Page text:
60 years of Sunday school teaching “comes so naturally after a while”


Mary Jo Looser was recently recognized by the Five Points Baptist Church in Northport for teaching Sunday School for 60 years, and although she admitted that she did not feel prepared some weeks, “it does come so naturally after a while ”.

“There were Sundays where I thought, ‘Why, Lord, am I in this position?’ and, ‘What am I going to say today?’ And then there were Sundays when I was absolutely anxious to share the lesson because I had been inspired, ”Looser, 86, told The Alabama Baptist.

When she retired from teaching several months ago, she had taught some of the women in the class for 30 years, she said. Over the years, she has taught kids, college and career as well as adult classes, and said she was never asked to teach.

“I don’t want to give the impression that teaching is the easiest thing in the world. It didn’t, but it certainly improved my walk with the Lord, ”Looser said,“ knowing every Sunday that I was going to be responsible for a lesson.

The joy of helping

A University of Alabama graduate with a journalism degree, Looser noted that she was “privileged to work for two Pulitzer Prize-winning newspapers,” the Montgomery Advertiser and The Tuscaloosa News, where she was responsible for coverage. state news.

“What’s wonderful about the press isn’t so much what you write, but it’s who you write about and who you meet,” Looser said.

She then worked for the Alabama Department of Public Health, where she continued to write but was able to interact with mothers and babies as part of the Maternal and Child Health program.

“I think one of the real joys of my life has been seeing public money used to support our babies,” Looser said, adding that “babies are the future”.

Looser was married to her husband, Dick, until his death 10 years ago, and they have three grown children – two who work in higher education and one who works for Easterseals.

“I think during my years as a Sunday school teacher I taught each of the three kids as they drifted through primary and then one of the real joys was the time I I taught college and career with Dick, and then we had our kids in class, ”Looser said.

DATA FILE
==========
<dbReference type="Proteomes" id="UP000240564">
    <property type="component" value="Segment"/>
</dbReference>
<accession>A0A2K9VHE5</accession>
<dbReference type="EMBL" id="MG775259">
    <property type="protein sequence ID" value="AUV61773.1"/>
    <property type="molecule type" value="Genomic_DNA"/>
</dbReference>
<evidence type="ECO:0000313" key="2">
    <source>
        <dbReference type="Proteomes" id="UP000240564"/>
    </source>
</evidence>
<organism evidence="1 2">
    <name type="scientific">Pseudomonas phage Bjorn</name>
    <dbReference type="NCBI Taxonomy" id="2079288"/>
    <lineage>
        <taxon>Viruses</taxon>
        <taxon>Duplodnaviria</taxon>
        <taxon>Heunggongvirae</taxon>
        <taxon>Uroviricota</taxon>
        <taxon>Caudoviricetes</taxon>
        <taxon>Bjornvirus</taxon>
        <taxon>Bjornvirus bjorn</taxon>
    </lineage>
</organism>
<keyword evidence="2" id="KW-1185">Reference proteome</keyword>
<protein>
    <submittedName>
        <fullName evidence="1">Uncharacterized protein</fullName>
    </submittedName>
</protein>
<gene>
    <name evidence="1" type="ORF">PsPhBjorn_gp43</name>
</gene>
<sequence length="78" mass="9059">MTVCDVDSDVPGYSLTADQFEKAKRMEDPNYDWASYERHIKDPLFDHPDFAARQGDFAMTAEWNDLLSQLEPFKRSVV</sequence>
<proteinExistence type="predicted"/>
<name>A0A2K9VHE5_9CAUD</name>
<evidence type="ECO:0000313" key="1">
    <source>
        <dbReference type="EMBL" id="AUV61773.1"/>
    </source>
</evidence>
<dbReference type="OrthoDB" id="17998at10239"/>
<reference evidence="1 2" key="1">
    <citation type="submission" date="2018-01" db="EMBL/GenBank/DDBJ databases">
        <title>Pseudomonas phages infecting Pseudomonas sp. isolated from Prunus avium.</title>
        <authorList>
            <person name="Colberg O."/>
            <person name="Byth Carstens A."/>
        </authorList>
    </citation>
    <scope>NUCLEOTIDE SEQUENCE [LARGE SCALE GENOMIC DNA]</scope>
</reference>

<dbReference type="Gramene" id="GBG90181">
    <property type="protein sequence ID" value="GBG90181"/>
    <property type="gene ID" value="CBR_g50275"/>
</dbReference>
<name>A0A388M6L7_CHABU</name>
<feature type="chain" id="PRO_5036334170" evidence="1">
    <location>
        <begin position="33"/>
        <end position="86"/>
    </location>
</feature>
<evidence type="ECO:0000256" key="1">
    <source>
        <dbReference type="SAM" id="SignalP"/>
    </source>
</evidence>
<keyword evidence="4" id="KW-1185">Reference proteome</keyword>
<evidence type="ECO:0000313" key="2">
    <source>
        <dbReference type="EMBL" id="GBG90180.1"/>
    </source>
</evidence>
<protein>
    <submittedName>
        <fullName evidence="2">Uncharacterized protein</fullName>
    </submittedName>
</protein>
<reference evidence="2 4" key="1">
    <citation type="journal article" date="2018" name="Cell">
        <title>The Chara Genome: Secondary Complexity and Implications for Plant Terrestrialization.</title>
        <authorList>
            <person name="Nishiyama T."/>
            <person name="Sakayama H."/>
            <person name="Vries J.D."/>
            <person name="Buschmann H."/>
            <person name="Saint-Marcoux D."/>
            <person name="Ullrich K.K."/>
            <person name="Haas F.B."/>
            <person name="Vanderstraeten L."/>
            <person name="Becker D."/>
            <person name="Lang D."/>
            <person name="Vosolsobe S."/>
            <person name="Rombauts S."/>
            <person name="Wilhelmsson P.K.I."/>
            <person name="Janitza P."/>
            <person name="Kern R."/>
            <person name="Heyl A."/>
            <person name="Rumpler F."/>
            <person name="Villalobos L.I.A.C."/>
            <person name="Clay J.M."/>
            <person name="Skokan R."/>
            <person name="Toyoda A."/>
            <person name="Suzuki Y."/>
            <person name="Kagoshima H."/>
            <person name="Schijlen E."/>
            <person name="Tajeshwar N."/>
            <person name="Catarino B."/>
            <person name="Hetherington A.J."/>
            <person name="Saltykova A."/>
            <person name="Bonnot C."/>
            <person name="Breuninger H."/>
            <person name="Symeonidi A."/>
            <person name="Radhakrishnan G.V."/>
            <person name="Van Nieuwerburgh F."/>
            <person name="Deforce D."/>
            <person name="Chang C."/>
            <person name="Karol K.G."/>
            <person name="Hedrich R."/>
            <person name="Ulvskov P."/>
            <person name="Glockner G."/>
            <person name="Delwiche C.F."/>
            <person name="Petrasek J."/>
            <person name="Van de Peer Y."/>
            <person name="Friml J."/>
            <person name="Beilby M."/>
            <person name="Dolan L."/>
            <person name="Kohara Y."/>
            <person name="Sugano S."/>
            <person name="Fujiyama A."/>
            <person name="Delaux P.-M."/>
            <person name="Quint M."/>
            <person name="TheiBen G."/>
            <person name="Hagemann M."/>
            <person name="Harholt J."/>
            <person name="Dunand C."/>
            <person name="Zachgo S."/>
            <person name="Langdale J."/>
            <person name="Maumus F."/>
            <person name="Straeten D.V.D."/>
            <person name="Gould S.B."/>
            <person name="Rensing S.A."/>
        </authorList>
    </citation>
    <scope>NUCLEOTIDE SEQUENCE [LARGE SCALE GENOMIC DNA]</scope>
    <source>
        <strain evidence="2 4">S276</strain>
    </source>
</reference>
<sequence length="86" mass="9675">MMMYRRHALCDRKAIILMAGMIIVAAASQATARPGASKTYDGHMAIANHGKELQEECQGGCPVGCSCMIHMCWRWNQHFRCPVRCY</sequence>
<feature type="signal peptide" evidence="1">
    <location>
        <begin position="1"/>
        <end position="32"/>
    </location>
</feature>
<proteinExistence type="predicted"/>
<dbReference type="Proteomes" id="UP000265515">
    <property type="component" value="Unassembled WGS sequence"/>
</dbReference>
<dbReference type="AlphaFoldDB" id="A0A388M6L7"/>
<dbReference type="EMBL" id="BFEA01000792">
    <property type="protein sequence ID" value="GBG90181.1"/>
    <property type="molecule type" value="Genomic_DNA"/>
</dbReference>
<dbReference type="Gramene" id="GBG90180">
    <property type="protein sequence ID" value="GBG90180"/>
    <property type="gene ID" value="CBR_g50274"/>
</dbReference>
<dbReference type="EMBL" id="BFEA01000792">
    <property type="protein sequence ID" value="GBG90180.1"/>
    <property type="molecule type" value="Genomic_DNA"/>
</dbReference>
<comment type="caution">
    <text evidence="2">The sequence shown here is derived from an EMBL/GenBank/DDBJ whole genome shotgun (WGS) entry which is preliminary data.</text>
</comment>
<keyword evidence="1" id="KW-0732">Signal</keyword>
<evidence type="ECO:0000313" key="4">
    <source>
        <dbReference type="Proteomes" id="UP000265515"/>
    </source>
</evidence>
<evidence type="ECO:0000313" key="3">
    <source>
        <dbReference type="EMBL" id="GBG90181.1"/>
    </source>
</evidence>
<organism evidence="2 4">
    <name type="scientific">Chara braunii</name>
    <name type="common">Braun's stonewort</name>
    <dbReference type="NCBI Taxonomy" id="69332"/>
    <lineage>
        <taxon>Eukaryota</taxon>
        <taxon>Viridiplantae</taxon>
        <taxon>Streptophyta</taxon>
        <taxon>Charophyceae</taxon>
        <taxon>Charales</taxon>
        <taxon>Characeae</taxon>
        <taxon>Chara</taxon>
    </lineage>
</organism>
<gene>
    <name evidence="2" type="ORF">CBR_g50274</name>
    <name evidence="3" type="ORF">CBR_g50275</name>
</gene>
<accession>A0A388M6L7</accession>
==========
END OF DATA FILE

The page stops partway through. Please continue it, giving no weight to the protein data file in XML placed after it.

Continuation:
What is particularly meaningful to her is when a former student, especially from the college and professional class, remembers learning from her.

When Looser looks back on how her Sunday school attendance began, she remembers walking to church as a little girl, carrying her Sunday school lesson “in a little folder. × 7 ”.

“It was a treasure”

“The first page of this file was covered with pictures and the inside contained a Bible story. The back had key verses. I remember crying because I dropped my flyer and didn’t know where it was. It was a treasure.

She compared it to how life changed when she retired from teaching.

“I’m sitting here now, looking across the room at a messy pile of Bibles and reference books, and I think we’re losing something. I can’t imagine crying that I lost a book now.

Looser speculated that it might seem strange to some in the world today to think of an 86-year-old attending Sunday school “because they think Sunday school is for kids.”

“It’s really for kids,” she said, “and it’s really for adults. He knows no age limit.

Often times, people are reluctant to teach a class when asked, and Looser has some tips for those who ask.

“You just have to say, ‘Try it, then come back and tell me you can’t,’ she said. “I know not everyone can teach, but you have to try it before you refuse. We are responsible for sharing the Good News.

“Friends are a gift”

Looser said she takes great pleasure in waking up every morning, even though she slows down in old age.

“When you are nearing the end of your life, friends are a gift,” she said. “If I learned one thing in Sunday school, I learned that having friends is healing and that Sunday school is about cultivating friendships.

This is especially useful, Looser said, when people are encouraged “to go to whatever class they would like to be in, and therefore there are young people with older people.”

Martha Goodwin was taught by Looser for at least 25 years and has stated that she is dedicated to her church and her family, and that her faith has brought her through many trials.

“She is very Bible-oriented, and when there is a problem that needs to be resolved, she always looks to the Bible for inspiration before she talks about a problem,” Goodwin said.


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